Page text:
Risk
4/20/2011
06:05 PM
Fritz Nelson
Fritz Nelson
Commentary
Connect Directly
Facebook
Google+
LinkedIn
Twitter
RSS
E-Mail
50%
50%

How To Sort Through Enterprise Mobility Challenges

Mobility is demanding the attention of IT. Whether it's building a scalable wireless infrastructure, or supporting the newest smartphone or tablet, the choices are daunting. Interop's wireless and mobility conference track can help sort out these challenges.

IT managers have been wrestling with mobility issues for decades, mostly on the infrastructure side. While most companies have built robust ad hoc wireless networks for guests, roaming end users, and conference room inhabitants, many of the same issues we've been dealing with from the beginning are still today's difficulties. Arguments still rage over where to put the network intelligence -- in a big, smart controller (Cisco and Aruba), or at the edge in the access points (Aerohive), Mathais says. Some vendors (Trapeze and Motorola, for example) use a hybrid model. BlueSocket employs a controller running in a virtual machine (powered by VMware). Motorola has what it calls an adaptive architecture, where the intelligence roams around. Confused? Core Competence president Lisa Phifer will help sort things out in her Interop session "Just What Is A Controller Anyway?: The Great WLAN Architecture Debate."

Meantime, as always, work continues on simply going faster. In "Off The Hook: Advances In Wireless LAN Technologies," OctoScope president Fanny Milnarsky will lead a discussion about various 802.11 efforts to drive gigabit speeds over 5-GHz and 60-GHz spectrum. The technology exists, Mathais says, but each effort has its tradeoffs. 5-GHz technology (802.11ac) propagates better, Mathais says, but it presents regulatory challenges, given all the traffic already in the 5-GHz band. 60 GHz (802.11ad), which is used mostly for inter-satellite connections, is plentiful, but its range is limited and it doesn't propagate well.

Security is probably the most vital mobile issue that enterprise IT managers face. Our own Art Wittmann, VP and director of InformationWeek Analytics, will lead a session aimed at the unique security challenges of midsize companies -- those with around 500 employees.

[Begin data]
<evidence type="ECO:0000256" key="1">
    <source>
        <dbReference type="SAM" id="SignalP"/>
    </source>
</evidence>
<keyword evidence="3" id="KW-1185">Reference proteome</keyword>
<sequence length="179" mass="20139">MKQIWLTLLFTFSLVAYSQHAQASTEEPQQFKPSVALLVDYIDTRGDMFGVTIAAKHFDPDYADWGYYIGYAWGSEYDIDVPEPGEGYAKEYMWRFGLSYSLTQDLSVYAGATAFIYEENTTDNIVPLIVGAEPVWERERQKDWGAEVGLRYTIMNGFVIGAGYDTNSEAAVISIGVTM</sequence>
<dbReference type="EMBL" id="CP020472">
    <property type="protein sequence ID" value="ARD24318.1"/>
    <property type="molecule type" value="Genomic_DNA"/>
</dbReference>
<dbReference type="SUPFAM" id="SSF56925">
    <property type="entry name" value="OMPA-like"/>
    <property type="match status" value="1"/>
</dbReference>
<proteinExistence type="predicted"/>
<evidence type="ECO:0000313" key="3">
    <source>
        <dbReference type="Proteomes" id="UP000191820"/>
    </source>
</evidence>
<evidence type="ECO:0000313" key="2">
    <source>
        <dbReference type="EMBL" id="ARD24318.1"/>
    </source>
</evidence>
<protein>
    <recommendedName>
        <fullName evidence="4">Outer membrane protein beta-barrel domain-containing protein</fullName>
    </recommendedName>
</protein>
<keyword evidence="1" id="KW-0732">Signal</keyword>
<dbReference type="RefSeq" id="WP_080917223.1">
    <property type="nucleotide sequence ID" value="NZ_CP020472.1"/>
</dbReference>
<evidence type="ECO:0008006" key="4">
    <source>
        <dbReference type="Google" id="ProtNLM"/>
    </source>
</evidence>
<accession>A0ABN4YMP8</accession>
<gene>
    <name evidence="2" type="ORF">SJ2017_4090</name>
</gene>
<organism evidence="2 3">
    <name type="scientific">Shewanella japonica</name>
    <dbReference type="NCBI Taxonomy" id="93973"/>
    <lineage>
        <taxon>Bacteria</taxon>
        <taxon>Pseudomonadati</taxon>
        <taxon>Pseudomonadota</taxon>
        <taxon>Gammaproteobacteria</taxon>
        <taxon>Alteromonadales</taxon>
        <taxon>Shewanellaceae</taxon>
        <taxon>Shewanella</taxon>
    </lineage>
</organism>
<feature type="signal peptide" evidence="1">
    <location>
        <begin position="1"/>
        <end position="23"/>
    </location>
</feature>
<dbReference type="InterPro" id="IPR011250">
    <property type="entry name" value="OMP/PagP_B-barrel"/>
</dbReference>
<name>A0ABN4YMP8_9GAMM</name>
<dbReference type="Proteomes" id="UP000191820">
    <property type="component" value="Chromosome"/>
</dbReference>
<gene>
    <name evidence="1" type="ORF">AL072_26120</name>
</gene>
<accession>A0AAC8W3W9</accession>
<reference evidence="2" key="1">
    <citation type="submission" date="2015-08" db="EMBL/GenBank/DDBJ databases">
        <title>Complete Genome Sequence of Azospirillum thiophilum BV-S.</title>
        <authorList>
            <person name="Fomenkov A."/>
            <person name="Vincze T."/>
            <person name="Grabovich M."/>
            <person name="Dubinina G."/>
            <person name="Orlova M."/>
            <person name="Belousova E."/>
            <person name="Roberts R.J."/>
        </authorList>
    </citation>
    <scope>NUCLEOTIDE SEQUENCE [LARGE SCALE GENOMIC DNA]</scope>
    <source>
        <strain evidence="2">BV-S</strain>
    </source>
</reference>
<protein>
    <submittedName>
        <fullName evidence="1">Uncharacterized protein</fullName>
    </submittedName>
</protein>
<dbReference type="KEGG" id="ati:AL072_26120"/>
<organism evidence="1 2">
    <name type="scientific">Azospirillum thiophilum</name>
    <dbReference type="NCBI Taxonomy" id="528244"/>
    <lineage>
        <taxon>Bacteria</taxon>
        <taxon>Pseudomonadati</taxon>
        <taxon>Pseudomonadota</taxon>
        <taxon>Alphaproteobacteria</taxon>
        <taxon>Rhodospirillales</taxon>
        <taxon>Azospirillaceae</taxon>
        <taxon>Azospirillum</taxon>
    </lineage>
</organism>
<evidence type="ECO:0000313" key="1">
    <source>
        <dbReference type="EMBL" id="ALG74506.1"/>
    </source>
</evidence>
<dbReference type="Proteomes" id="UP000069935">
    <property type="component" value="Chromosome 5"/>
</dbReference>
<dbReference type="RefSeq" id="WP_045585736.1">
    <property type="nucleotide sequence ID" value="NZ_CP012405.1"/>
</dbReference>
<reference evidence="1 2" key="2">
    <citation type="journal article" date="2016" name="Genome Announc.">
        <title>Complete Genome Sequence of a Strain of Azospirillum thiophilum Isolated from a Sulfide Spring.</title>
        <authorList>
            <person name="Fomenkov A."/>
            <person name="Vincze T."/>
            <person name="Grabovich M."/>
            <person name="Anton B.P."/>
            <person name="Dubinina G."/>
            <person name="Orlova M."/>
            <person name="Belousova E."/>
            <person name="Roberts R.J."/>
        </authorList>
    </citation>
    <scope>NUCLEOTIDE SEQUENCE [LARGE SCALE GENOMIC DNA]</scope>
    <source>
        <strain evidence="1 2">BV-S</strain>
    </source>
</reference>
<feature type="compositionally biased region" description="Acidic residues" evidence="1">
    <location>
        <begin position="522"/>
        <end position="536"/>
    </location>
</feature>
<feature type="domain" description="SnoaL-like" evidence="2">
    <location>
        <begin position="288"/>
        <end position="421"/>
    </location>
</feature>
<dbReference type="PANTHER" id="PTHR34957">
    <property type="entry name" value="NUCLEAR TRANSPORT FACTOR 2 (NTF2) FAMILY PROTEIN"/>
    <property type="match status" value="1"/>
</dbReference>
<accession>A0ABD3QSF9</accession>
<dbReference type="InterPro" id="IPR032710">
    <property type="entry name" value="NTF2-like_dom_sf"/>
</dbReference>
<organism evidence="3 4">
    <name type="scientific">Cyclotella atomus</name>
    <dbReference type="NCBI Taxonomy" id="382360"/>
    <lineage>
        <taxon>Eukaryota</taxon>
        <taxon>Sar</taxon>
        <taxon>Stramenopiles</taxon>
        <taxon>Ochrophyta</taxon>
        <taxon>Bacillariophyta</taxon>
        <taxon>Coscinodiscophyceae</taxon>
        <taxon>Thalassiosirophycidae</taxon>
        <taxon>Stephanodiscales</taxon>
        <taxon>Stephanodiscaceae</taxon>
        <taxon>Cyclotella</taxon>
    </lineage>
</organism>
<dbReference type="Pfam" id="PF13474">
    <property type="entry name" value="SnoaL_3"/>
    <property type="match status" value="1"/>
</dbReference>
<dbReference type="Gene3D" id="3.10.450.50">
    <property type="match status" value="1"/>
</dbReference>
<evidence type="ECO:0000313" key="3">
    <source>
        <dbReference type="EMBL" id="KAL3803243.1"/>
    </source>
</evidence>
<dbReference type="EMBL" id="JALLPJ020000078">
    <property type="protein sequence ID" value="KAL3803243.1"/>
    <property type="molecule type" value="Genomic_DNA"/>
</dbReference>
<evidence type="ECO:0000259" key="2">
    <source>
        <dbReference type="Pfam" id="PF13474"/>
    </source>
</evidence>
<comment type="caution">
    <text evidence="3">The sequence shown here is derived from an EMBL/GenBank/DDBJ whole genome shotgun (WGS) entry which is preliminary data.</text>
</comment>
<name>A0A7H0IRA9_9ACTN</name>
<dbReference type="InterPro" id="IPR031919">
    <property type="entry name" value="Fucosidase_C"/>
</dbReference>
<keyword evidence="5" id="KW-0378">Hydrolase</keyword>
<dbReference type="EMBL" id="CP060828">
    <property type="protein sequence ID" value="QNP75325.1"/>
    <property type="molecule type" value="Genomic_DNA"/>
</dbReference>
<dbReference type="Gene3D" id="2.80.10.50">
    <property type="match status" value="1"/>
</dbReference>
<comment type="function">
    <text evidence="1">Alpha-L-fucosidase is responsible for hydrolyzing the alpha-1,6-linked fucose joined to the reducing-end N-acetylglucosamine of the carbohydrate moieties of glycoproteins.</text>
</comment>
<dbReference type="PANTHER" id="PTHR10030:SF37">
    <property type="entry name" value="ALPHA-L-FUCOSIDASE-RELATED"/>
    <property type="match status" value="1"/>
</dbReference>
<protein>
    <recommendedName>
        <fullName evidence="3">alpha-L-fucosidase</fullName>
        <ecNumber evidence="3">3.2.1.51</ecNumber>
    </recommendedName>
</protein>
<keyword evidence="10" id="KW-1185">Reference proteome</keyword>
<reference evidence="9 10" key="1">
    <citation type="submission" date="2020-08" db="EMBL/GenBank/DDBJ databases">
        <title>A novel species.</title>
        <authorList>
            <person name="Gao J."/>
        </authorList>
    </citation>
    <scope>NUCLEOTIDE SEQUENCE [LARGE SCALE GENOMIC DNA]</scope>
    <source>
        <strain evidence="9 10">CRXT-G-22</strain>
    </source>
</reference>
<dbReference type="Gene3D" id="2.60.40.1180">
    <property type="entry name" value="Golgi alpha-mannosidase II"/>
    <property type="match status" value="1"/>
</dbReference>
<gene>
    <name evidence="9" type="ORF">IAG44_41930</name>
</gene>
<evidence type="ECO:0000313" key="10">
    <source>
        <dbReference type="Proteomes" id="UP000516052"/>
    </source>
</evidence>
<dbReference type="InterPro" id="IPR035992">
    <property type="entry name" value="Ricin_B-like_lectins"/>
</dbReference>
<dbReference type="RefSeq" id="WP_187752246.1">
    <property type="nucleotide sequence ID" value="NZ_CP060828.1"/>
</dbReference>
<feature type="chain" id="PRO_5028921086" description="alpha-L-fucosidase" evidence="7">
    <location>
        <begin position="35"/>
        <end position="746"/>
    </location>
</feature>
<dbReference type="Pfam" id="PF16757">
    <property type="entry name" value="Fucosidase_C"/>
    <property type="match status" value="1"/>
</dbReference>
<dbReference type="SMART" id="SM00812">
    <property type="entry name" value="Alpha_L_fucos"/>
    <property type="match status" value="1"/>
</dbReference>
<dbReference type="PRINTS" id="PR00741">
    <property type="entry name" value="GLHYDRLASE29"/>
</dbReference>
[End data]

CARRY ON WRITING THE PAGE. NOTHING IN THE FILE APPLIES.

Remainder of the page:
We hope to see you there.

Fritz Nelson is the editorial director for InformationWeek and the Executive Producer of TechWebTV. Fritz writes about startups and established companies alike, but likes to exploit multiple forms of media into his writing.

Follow Fritz Nelson and InformationWeek on Twitter, Facebook, YouTube and LinkedIn:

Twitter @fnelson @InformationWeek @IWpremium

Facebook Fritz Nelson Facebook Page InformationWeek Facebook Page

YouTube TechWebTV

LinkedIn Fritz Nelson on LinkedIn InformationWeek

Previous
2 of 2
Next
Comment  | 
Print  | 
More Insights
Register for Dark Reading Newsletters
White Papers
Cartoon
Current Issue
Dark Reading December Tech Digest
Experts weigh in on the pros and cons of end-user security training.
Flash Poll
Video
Slideshows
Twitter Feed
Dark Reading - Bug Report
Bug Report
Enterprise Vulnerabilities
From DHS/US-CERT's National Vulnerability Database
CVE-2014-2382
Published: 2014-11-20
The DfDiskLo.sys driver in Faronics Deep Freeze Standard and Enterprise 8.10 and earlier allows local administrators to cause a denial of service (crash) and execute arbitrary code via a crafted IOCTL request that writes to arbitrary memory locations, related to the IofCallDriver function.

CVE-2014-3625
Published: 2014-11-20
Directory traversal vulnerability in Pivitol Spring Framework 3.0.4 through 3.2.x before 3.2.12, 4.0.x before 4.0.8, and 4.1.x before 4.1.2 allows remote attackers to read arbitrary files via unspecified vectors, related to static resource handling.

CVE-2014-8387
Published: 2014-11-20
cgi/utility.cgi in Advantech EKI-6340 2.05 Wi-Fi Mesh Access Point allows remote authenticated users to execute arbitrary commands via shell metacharacters in the pinghost parameter to ping.cgi.

CVE-2014-8493
Published: 2014-11-20
ZTE ZXHN H108L with firmware 4.0.0d_ZRQ_GR4 allows remote attackers to modify the CWMP configuration via a crafted request to Forms/access_cwmp_1.

CVE-2014-8767
Published: 2014-11-20
Integer underflow in the olsr_print function in tcpdump 3.9.6 through 4.6.2, when in verbose mode, allows remote attackers to cause a denial of service (crash) via a crafted length value in an OLSR frame.

Best of the Web
Dark Reading Radio
Archived Dark Reading Radio
Now that the holiday season is about to begin both online and in stores, will this be yet another season of nonstop gifting to cybercriminals?